In 2014, the late architect Zaha Hadid explained her love of Issey Miyake’s clothes to the Financial Times, saying “when they are on show in the shop it’s one thing, but once you wear them, they become something else. They are animated.”
Steve Jobs was another famous fan who prized the marriage of form and function in Miyake’s designs — the founder of Apple first discovered the designer when he saw the uniforms he had created for Sony employees. Jobs’s staff rejected his idea of commissioning Miyake to create vests for them, but the designer did make the black turtleneck that became the entrepreneur’s signature look. Jobs told his biographer: “I asked Issey to make me some of his black turtlenecks that I liked, and he made me a hundred of them.”
Miyake, who died on August 5, aged 84, set up his label more than 50 years ago. It still has a loyal following, thanks to his clothing’s ability to make a statement while being easy to wear.
Worn by other well-known figures from Grace Jones in the 1980s to Meryl Streep and Kim Kardashian, Miyake is best known for his sculptural pleated garments. He fused the worlds of art and fashion, as well as the cultures of east and west, and the traditional with technical innovation. For his work, he was awarded the Order of Culture in Japan in 2010, and the French Légion d’Honneur in 2016.
Born in 1938, Miyake was seven years old when the United States dropped an atomic bomb on his home city of Hiroshima. He was generally reluctant to talk about the nuclear attack, so as not to become labelled as the designer who survived it. But in 2009 he recalled the event in an opinion piece in The New York Times, deciding it was his responsibility to discuss it. He wrote: “when I close my eyes, I still see things no one should ever experience: a bright red light, the black cloud soon after, people running in every direction trying desperately to escape.” Within three years of the blast, his mother died from radiation exposure.
He added that he tried “albeit unsuccessfully” to put the past behind him, “preferring to think of things that can be created, not destroyed, and that bring beauty and joy. I gravitated toward the field of clothing design, partly because it is a creative format that is modern and optimistic.”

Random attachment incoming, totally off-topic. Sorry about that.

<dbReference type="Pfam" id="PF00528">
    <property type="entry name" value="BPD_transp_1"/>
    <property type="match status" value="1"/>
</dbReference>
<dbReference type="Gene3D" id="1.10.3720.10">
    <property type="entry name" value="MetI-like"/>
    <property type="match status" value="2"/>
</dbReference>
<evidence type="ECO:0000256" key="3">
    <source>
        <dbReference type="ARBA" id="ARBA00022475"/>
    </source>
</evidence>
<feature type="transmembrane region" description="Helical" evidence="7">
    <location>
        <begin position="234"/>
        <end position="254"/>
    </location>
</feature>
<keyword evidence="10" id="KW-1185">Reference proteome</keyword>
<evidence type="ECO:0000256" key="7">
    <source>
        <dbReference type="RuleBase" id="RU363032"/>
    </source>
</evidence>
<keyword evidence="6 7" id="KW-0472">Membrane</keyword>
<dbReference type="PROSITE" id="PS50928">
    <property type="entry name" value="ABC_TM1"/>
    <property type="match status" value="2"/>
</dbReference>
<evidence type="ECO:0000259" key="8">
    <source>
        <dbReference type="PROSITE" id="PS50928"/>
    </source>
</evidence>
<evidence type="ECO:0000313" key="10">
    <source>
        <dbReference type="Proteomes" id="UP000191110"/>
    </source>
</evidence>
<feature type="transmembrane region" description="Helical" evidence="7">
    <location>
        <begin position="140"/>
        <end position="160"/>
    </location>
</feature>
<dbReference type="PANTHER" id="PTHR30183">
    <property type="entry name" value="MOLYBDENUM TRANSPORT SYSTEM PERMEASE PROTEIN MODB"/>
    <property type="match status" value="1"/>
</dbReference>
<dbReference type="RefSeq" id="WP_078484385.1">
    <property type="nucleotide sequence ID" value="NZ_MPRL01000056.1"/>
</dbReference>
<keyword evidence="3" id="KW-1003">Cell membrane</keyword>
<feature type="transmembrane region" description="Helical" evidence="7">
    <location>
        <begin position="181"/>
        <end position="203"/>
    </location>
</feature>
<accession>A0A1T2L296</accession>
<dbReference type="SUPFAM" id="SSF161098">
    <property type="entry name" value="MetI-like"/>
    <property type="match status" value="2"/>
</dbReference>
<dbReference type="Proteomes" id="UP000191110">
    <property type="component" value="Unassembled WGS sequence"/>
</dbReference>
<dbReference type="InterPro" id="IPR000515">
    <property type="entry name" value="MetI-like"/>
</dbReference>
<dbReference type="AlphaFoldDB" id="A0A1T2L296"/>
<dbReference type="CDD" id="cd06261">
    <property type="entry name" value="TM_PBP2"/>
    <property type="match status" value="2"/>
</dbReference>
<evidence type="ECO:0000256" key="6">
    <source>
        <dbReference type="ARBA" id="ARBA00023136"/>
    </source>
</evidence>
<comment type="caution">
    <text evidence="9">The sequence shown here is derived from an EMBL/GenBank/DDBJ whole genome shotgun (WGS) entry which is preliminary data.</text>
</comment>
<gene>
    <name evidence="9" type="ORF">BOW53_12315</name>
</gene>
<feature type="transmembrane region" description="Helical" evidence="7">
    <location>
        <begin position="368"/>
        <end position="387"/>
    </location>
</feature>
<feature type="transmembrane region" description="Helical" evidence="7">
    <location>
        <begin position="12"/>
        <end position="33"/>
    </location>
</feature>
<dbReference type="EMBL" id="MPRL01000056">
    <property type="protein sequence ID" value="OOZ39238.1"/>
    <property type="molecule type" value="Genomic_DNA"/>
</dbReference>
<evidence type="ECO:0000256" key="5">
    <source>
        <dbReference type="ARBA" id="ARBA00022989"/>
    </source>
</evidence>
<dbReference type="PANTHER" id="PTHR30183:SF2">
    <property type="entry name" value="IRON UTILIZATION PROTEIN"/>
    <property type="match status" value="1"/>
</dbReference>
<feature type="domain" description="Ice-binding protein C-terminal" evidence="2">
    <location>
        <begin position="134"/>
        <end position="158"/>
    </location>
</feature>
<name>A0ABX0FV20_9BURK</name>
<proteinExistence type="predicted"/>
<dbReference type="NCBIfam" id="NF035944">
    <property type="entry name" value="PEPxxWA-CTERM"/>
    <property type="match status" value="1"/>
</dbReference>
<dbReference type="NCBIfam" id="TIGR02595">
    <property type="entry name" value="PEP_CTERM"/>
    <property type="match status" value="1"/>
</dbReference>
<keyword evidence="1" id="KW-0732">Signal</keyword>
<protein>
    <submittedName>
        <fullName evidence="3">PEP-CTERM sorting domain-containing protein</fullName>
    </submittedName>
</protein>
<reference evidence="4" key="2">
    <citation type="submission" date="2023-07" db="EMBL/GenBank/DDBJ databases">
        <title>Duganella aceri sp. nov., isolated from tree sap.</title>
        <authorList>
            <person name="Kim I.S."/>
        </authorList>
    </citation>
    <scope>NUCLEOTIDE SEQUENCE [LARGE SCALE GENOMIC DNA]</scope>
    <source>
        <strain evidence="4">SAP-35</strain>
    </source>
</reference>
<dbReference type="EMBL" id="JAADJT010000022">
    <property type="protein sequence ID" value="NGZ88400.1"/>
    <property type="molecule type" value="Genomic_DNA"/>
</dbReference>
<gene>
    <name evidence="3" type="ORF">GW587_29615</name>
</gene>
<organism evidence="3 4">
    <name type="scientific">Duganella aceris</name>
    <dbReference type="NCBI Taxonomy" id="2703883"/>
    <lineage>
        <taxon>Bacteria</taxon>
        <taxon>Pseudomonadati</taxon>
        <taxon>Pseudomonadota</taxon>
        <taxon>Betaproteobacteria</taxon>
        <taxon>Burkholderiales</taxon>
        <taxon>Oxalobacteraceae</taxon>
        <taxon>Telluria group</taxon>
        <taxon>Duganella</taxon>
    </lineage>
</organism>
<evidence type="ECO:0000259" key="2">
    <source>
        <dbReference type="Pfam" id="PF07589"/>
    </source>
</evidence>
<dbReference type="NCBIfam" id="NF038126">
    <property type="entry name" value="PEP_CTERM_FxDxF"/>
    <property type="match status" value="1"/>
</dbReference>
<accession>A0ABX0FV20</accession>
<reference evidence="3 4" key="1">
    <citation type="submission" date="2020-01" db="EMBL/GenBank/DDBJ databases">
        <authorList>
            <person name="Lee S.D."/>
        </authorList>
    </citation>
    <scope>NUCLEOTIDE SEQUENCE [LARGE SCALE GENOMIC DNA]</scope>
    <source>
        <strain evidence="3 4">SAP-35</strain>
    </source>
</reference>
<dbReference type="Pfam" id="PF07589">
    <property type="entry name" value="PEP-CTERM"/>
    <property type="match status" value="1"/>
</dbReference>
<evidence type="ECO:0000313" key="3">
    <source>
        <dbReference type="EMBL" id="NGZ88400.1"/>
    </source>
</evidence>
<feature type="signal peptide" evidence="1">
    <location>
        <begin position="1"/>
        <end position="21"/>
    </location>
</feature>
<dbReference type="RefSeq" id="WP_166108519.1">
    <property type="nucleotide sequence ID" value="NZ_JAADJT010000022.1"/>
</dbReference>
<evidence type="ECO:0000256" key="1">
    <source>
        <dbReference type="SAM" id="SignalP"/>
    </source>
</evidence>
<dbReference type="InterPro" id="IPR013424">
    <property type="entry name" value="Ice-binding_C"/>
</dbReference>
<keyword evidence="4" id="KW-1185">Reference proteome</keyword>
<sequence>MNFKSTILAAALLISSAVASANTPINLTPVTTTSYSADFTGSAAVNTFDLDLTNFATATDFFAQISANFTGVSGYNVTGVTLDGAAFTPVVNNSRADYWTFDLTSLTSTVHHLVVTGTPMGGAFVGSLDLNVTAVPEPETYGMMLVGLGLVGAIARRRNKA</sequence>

Miyake studied graphic design in Tokyo, and moved to Paris two years after his graduation in 1963, where he worked as an assistant to Guy Laroche and Hubert de Givenchy. He witnessed the May 1968 student riots while there, which inspired him to create clothing for “the many rather than for the few”. After a period in New York, he founded the Miyake Design Studio in Tokyo in 1970, and within a couple of years was exploring with technical fabrics. He began showing his collections in Paris in 1973.
Miyake’s signature pleats began to take shape in the late 1980s when he experimented with a technique that involved pleating clothes after they had been cut, using a heat press to shrink them into the desired size, shape and texture. The finished garments can be washed and air dried without losing their shape.
He employed the method to make clothes for a production by the Frankfurt Ballet, in order to give the dancers freedom of movement, then used it for the Pleats Please Issey Miyake line which he launched in 1993. Another innovation, in 1998, was A-POC, or A Piece of Cloth, a new technique whereby a single thread fed into an industrial knitting machine could create tubular garments through computer programming — these garments could then be cut into customised looks.
Denis Bruna, chief curator in the fashion and textile department at the Musée des Arts Décoratifs in Paris, which holds 154 Miyake pieces, considers him “the designer who brought Japanese vision and techniques into western fashion. He innovated through materials and shapes, while using traditional techniques, in particular the flat cut commonly used in Japan where the garment only takes shape on the body. Along with Kenzō Takada he showed that it was possible to make a career in France.”
Fabien Baron, a renowned art director who worked with Miyake on the bottle for his bestselling fragrance L’ Eau de Issey Miyake, said of his friend, “For someone in fashion he was so humble . . . I learned long after we worked together that he witnessed the Hiroshima bomb, and I think he felt that life was a gift and tried to give as much as he could with his designs and his attitudes. His clothes gave a form of freedom, you could slide them on and just be.”
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